Sunday, 30 December 2012

Research Corner #2: More Grossness

Apparently, so I've heard, there are writers out there who do their research before they write their books.

Not as horrible as it might be.
Now, far be it from me to question the techniques of my esteemed colleagues, but I've got to say that this seems a bit wrong-headed to me.  I mean, it seems pretty obvious that if you do all your research once you've nearly finished, it becomes a lot less like work and a lot more like ... well ... a holiday.

Thus it was that I set off to the Medina district of Marrakesh a couple of weeks back, with the firm intention of doing all the research I should conceivably have considered doing before I started writing the Easie Damasco books, (Morocco being one of my main visual influences for the towns and cities of the Castoval, particularly Muena Palaiya.)  Obviously, since I've effectively finished the trilogy, there wasn't quite so much to do as there would have been if I'd gone about things the old-fashioned way.  But that was okay by me, and really, just more evidence of how eminently sensible my approach was.

Still, lest anyone should think I was just sloping off for a week, I should point out that I was determined to visit at least one place I'd written about and witness it with my own eyes.  Because, it's one thing to compose a blog post about how unfeasibly disgusting tanneries are, but what sort of a writer would I be if I didn't take the opportunity to see those horrors for myself?*

Merely quite unpleasant.
After the reading-up I'd done, I was prepared for more or less anything; it would take more than blood, brains or bodily fluids to shock me.  So in fairness, it has to be said that - compared with the mind-bogglingly vile stuff I'd read about - the tannery I went around in Marrakesh really wasn't that bad.

But let me emphasize the qualification: it wasn't that bad.  That isn't to say it wasn't bad.  This was not a place I wanted to hang out in any longer than I had to.  At no point did I think about settling down there.  If ever a time comes when I decide to have children and seek out a safe and reassuring environment in which to raise the little darlings, a Moroccan tannery won't be my first choice.  Or my second.  Heck, it might not even make my top thousand.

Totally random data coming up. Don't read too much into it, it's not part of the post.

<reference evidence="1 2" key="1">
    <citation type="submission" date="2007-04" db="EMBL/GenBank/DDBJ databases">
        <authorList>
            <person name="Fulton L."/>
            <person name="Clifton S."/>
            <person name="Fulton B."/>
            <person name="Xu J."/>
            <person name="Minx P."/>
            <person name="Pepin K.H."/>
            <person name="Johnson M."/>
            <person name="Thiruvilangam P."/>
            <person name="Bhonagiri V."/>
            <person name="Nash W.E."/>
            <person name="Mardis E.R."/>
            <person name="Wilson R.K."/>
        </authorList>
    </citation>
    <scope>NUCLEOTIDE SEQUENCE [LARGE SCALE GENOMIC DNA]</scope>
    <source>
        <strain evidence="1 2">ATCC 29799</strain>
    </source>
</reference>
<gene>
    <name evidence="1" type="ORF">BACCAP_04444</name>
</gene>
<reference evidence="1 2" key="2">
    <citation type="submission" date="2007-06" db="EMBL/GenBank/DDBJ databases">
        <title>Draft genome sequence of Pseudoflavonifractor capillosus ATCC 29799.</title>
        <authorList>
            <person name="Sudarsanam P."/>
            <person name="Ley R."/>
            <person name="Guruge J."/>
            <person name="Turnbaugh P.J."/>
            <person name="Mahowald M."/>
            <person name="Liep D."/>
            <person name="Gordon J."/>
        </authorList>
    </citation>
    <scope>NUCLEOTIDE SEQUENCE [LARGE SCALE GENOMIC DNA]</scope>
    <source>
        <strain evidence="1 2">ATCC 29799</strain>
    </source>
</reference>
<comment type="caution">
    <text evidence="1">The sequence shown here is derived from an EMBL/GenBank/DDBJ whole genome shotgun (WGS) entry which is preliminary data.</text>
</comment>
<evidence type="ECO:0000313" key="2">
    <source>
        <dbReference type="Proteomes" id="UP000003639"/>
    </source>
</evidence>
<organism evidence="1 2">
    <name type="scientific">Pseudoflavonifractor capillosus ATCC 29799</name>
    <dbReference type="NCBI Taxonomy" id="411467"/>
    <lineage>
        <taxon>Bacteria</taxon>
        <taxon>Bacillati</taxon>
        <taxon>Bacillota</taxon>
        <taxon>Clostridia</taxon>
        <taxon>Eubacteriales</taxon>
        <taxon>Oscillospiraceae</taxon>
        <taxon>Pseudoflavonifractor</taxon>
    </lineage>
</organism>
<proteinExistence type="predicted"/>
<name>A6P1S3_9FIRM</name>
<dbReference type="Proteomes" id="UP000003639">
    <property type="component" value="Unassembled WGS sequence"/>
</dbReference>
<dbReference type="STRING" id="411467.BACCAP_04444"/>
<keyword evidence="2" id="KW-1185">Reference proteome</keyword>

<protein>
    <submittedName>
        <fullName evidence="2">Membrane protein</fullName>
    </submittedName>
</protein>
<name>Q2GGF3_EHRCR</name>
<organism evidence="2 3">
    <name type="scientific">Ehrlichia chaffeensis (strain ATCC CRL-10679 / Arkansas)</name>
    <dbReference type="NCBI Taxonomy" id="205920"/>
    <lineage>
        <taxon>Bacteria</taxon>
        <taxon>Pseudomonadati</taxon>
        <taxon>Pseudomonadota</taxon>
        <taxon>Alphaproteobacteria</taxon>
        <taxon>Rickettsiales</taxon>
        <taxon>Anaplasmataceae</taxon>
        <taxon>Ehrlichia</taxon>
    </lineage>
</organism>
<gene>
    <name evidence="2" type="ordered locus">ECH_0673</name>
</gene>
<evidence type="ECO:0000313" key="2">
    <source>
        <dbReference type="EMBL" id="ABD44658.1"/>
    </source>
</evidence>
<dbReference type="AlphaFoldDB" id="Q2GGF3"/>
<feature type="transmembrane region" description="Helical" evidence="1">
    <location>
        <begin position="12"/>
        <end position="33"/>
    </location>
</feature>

Still ... there's no getting around the fact that it could have been a lot worse.  In Marrakesh, for example, they use pigeon crap to bate the hides, rather than some of the more staggeringly horrible alternatives mentioned on Wikipedia.  Pigeon crap doesn't exactly smell nice, but you sort of get used to it after a while, and at least our guide was good enough to provide us with what he called a Berber Gas Mask, (that's a sprig of mint to you and me.)  Once you got past the distinctive odour and the mud and the sight of bits of dead animal in various states of treatment hung about everywhere, it was all quite interesting.  The men working there didn't look exactly happy, but none of them were screaming like damned souls.  I bought a nice rug in the attached shop.  All told, a good day was had by all, and only rarely do I wake up screaming at the memory.

Research, huh?  It's a dirty business, but someone's gotta do it.

* And, needless to say, drag my poor girlfriend along for a little added horror-witnessing.


  1. =grins= You are a Bad Man. 8) As a Georgette Heyer character would put it.

    Happy New Year!!


  2. I hear Georgette Heyer did all her research backwards too.

    A happy new year to you too :)